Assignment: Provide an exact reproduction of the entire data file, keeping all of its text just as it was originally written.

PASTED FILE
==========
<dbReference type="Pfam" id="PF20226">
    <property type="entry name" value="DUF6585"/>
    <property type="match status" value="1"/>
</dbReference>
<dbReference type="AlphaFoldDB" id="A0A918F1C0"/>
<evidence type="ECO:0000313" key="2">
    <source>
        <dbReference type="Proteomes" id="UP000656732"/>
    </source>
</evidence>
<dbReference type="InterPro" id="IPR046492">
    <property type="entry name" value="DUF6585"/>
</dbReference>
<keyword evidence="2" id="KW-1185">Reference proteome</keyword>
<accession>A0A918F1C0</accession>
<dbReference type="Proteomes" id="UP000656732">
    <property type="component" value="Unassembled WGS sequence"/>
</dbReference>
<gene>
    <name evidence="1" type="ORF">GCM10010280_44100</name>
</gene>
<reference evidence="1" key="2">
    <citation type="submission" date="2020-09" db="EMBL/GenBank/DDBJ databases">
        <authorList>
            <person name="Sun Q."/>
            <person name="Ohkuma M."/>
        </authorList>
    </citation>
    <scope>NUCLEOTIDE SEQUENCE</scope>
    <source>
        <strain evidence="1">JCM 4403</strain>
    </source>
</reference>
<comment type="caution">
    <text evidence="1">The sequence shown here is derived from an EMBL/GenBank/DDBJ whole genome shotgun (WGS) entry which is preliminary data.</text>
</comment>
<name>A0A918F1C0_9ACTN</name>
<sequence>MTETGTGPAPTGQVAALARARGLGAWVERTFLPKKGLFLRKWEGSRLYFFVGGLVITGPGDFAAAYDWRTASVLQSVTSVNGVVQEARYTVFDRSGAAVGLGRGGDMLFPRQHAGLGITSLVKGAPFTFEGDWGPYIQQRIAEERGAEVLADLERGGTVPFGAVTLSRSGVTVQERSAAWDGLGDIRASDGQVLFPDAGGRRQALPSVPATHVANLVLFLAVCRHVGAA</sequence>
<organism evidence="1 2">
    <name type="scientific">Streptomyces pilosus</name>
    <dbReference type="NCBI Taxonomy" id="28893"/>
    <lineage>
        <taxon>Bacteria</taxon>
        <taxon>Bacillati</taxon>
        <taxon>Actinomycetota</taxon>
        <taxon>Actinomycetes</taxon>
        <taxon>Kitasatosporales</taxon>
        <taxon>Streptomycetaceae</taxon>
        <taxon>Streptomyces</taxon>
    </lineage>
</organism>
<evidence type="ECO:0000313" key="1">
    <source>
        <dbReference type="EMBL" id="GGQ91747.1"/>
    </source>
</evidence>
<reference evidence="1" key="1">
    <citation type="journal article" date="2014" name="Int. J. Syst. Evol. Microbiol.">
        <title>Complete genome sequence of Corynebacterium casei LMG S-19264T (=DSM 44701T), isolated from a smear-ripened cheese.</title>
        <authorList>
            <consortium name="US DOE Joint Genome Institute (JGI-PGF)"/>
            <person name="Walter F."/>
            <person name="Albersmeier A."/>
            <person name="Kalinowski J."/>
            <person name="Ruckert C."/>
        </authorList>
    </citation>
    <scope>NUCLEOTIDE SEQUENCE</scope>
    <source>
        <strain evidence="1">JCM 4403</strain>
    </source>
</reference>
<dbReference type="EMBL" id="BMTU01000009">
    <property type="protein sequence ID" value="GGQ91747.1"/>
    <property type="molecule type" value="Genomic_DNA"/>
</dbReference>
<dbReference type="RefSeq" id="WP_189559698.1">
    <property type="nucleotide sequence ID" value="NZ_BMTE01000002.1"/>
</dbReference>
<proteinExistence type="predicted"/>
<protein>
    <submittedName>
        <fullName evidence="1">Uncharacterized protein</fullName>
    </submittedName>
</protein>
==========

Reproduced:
<dbReference type="Pfam" id="PF20226">
    <property type="entry name" value="DUF6585"/>
    <property type="match status" value="1"/>
</dbReference>
<dbReference type="AlphaFoldDB" id="A0A918F1C0"/>
<evidence type="ECO:0000313" key="2">
    <source>
        <dbReference type="Proteomes" id="UP000656732"/>
    </source>
</evidence>
<dbReference type="InterPro" id="IPR046492">
    <property type="entry name" value="DUF6585"/>
</dbReference>
<keyword evidence="2" id="KW-1185">Reference proteome</keyword>
<accession>A0A918F1C0</accession>
<dbReference type="Proteomes" id="UP000656732">
    <property type="component" value="Unassembled WGS sequence"/>
</dbReference>
<gene>
    <name evidence="1" type="ORF">GCM10010280_44100</name>
</gene>
<reference evidence="1" key="2">
    <citation type="submission" date="2020-09" db="EMBL/GenBank/DDBJ databases">
        <authorList>
            <person name="Sun Q."/>
            <person name="Ohkuma M."/>
        </authorList>
    </citation>
    <scope>NUCLEOTIDE SEQUENCE</scope>
    <source>
        <strain evidence="1">JCM 4403</strain>
    </source>
</reference>
<comment type="caution">
    <text evidence="1">The sequence shown here is derived from an EMBL/GenBank/DDBJ whole genome shotgun (WGS) entry which is preliminary data.</text>
</comment>
<name>A0A918F1C0_9ACTN</name>
<sequence>MTETGTGPAPTGQVAALARARGLGAWVERTFLPKKGLFLRKWEGSRLYFFVGGLVITGPGDFAAAYDWRTASVLQSVTSVNGVVQEARYTVFDRSGAAVGLGRGGDMLFPRQHAGLGITSLVKGAPFTFEGDWGPYIQQRIAEERGAEVLADLERGGTVPFGAVTLSRSGVTVQERSAAWDGLGDIRASDGQVLFPDAGGRRQALPSVPATHVANLVLFLAVCRHVGAA</sequence>
<organism evidence="1 2">
    <name type="scientific">Streptomyces pilosus</name>
    <dbReference type="NCBI Taxonomy" id="28893"/>
    <lineage>
        <taxon>Bacteria</taxon>
        <taxon>Bacillati</taxon>
        <taxon>Actinomycetota</taxon>
        <taxon>Actinomycetes</taxon>
        <taxon>Kitasatosporales</taxon>
        <taxon>Streptomycetaceae</taxon>
        <taxon>Streptomyces</taxon>
    </lineage>
</organism>
<evidence type="ECO:0000313" key="1">
    <source>
        <dbReference type="EMBL" id="GGQ91747.1"/>
    </source>
</evidence>
<reference evidence="1" key="1">
    <citation type="journal article" date="2014" name="Int. J. Syst. Evol. Microbiol.">
        <title>Complete genome sequence of Corynebacterium casei LMG S-19264T (=DSM 44701T), isolated from a smear-ripened cheese.</title>
        <authorList>
            <consortium name="US DOE Joint Genome Institute (JGI-PGF)"/>
            <person name="Walter F."/>
            <person name="Albersmeier A."/>
            <person name="Kalinowski J."/>
            <person name="Ruckert C."/>
        </authorList>
    </citation>
    <scope>NUCLEOTIDE SEQUENCE</scope>
    <source>
        <strain evidence="1">JCM 4403</strain>
    </source>
</reference>
<dbReference type="EMBL" id="BMTU01000009">
    <property type="protein sequence ID" value="GGQ91747.1"/>
    <property type="molecule type" value="Genomic_DNA"/>
</dbReference>
<dbReference type="RefSeq" id="WP_189559698.1">
    <property type="nucleotide sequence ID" value="NZ_BMTE01000002.1"/>
</dbReference>
<proteinExistence type="predicted"/>
<protein>
    <submittedName>
        <fullName evidence="1">Uncharacterized protein</fullName>
    </submittedName>
</protein>